FARMINGTON — The firm in charge of marketing Davis County to the world has a bigger budget this year, and for good reason.
It landed a contract with the National Ski Council Federation, which will hold its annual meeting in Layton in August. That meeting could translate into a lot of money for the county over the next few years.
When the federation comes to Layton in August, it will bring about 60 people, half of whom are ski council presidents, said Mark Harris, the federation's president. The ski industry will also be represented.
After the annual meeting, the word will get back to skiers who belong to councils and clubs that Davis County has something to offer them.
"We want to show the appreciation for any area that hosts us," Harris said.
"We're going to be able to reach out and touch a lot of parts of the globe," says Davis County Commissioner Dannie McConkie. "Weber County ought to be thrilled to death that we landed this."
Snowbasin Ski Resort, which sits in Weber County, was home to the 2002 Winter Games' Super G event, as well as the men's and women's downhill and three other events.
McConkie hopes skiers and snowboarders will turn their sights to Snowbasin again.
The ski federation represents about 300,000 skiers worldwide, said Barbara Riddle, president and CEO of the Davis Area Convention and Visitors Bureau.
Those skiers are not just average skiers, they're avid skiers, McConkie said. And they have money.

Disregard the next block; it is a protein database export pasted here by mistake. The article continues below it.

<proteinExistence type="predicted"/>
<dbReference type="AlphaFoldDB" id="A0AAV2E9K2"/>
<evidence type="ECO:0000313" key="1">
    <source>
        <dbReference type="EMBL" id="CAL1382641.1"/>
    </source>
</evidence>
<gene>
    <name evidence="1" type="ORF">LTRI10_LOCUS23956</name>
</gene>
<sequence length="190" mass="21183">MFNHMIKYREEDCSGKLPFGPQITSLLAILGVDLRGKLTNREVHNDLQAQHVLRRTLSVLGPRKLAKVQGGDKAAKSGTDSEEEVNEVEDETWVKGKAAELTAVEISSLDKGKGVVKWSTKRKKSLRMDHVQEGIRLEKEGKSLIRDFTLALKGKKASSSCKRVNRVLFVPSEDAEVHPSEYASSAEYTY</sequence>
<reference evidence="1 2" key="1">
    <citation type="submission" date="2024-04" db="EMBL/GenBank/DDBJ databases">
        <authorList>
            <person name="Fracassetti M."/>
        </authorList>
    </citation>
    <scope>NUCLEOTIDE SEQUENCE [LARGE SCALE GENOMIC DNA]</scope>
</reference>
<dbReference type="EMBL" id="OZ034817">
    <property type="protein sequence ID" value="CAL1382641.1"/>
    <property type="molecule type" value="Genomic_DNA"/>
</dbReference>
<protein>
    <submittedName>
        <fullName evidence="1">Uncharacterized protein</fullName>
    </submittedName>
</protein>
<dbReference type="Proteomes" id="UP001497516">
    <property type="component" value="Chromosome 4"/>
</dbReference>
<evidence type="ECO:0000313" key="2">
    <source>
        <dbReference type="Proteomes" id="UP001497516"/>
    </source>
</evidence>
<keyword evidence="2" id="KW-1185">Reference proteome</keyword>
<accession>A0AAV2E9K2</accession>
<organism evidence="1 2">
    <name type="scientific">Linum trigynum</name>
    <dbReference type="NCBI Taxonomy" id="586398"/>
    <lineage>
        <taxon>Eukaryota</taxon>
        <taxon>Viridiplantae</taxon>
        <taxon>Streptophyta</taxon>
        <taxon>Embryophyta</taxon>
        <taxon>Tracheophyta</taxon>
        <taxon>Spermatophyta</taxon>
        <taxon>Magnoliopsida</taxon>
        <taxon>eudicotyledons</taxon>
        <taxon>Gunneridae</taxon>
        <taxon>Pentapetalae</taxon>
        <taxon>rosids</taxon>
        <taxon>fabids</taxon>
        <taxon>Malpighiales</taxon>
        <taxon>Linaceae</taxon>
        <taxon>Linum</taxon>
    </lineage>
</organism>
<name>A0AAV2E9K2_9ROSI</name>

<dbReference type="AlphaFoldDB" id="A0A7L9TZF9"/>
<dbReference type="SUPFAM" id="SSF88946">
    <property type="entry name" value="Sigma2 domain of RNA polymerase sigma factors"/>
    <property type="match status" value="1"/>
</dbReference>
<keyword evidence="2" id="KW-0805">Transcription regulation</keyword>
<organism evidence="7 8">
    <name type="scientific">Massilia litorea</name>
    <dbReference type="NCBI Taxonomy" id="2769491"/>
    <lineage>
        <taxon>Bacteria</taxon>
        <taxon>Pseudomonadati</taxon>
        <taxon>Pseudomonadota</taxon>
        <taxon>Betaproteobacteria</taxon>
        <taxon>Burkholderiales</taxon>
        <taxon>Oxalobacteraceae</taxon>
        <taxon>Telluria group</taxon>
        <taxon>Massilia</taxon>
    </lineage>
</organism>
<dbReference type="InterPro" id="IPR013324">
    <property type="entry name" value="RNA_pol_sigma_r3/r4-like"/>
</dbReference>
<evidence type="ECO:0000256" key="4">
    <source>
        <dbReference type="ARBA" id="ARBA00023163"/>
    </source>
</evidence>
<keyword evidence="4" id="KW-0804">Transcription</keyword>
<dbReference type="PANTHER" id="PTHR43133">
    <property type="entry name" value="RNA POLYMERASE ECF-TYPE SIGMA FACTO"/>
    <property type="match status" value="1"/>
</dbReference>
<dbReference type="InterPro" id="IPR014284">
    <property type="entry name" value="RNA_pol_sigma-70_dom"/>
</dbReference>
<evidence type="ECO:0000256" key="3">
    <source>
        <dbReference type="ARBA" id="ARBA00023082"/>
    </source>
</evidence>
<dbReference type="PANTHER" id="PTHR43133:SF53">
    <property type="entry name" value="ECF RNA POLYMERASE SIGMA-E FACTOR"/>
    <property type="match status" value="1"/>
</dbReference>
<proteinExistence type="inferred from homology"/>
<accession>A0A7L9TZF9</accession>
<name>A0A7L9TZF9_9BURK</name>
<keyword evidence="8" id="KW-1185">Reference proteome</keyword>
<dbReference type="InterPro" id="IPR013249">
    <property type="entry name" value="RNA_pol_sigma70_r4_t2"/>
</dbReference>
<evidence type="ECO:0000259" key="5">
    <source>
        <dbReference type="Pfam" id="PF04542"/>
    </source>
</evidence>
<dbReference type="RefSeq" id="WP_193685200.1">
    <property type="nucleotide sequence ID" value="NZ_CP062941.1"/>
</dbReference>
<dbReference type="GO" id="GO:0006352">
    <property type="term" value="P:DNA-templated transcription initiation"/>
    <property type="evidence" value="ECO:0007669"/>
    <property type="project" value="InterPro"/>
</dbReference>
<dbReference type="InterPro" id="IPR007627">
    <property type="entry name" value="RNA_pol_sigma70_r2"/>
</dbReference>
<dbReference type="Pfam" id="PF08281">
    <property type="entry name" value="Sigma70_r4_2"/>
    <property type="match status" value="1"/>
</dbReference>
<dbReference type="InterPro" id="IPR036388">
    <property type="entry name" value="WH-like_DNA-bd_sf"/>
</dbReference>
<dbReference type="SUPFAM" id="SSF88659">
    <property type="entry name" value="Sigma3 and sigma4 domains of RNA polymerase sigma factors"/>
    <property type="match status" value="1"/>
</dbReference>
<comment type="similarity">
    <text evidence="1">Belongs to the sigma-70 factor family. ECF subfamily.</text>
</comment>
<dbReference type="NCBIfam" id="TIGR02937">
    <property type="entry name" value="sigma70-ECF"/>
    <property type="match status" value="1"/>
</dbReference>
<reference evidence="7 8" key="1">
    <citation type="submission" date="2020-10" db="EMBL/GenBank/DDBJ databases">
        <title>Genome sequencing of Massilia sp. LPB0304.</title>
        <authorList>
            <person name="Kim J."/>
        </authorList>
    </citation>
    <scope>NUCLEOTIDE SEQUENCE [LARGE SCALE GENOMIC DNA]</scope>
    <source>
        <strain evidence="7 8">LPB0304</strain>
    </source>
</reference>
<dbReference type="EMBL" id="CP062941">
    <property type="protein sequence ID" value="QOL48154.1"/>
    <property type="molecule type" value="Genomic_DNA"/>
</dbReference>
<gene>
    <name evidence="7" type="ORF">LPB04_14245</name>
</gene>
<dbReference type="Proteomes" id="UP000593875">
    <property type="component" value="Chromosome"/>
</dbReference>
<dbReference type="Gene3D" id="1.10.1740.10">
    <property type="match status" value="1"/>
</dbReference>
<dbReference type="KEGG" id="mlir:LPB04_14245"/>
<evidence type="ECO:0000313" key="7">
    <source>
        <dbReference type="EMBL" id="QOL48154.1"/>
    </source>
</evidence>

"They have the wish and the desire to go places," he said. "We hope they'll stay in our hotels, eat in our restaurants."
Just the federation's meeting at the Davis Conference Center in Layton could bring a 5 percent increase in skiers to Utah over three years. And at an average of a three-night stay and $228 per skier a day, $10 million could flush into Davis County, Riddle said.
"That's a pretty big deal," McConkie said. "(Riddle's) staff went and worked their fannies off."
So it's no wonder the Davis County Commission recently voted to renew its contract with the Visitors Bureau for 2006 with a $150,000 increase.
The Visitors Bureau will have $662,000 to spend on advertising, wooing clients to come to Davis County's attractions and to get them to use the county's hotels and restaurants.
"Our job is to put heads in beds," Riddle said.
That's what the bureau did in 2005 by setting a goal to book 17,000 room nights at Davis County hotels. They booked 17,692.
"It's a very, very strong organization now that's doing great things for our county," McConkie said.
Funding for the bureau comes from two taxes in Davis County, Riddle said. One is the transient room tax, a 3 percent tax on hotel rooms. The other is a 1 percent restaurant tax.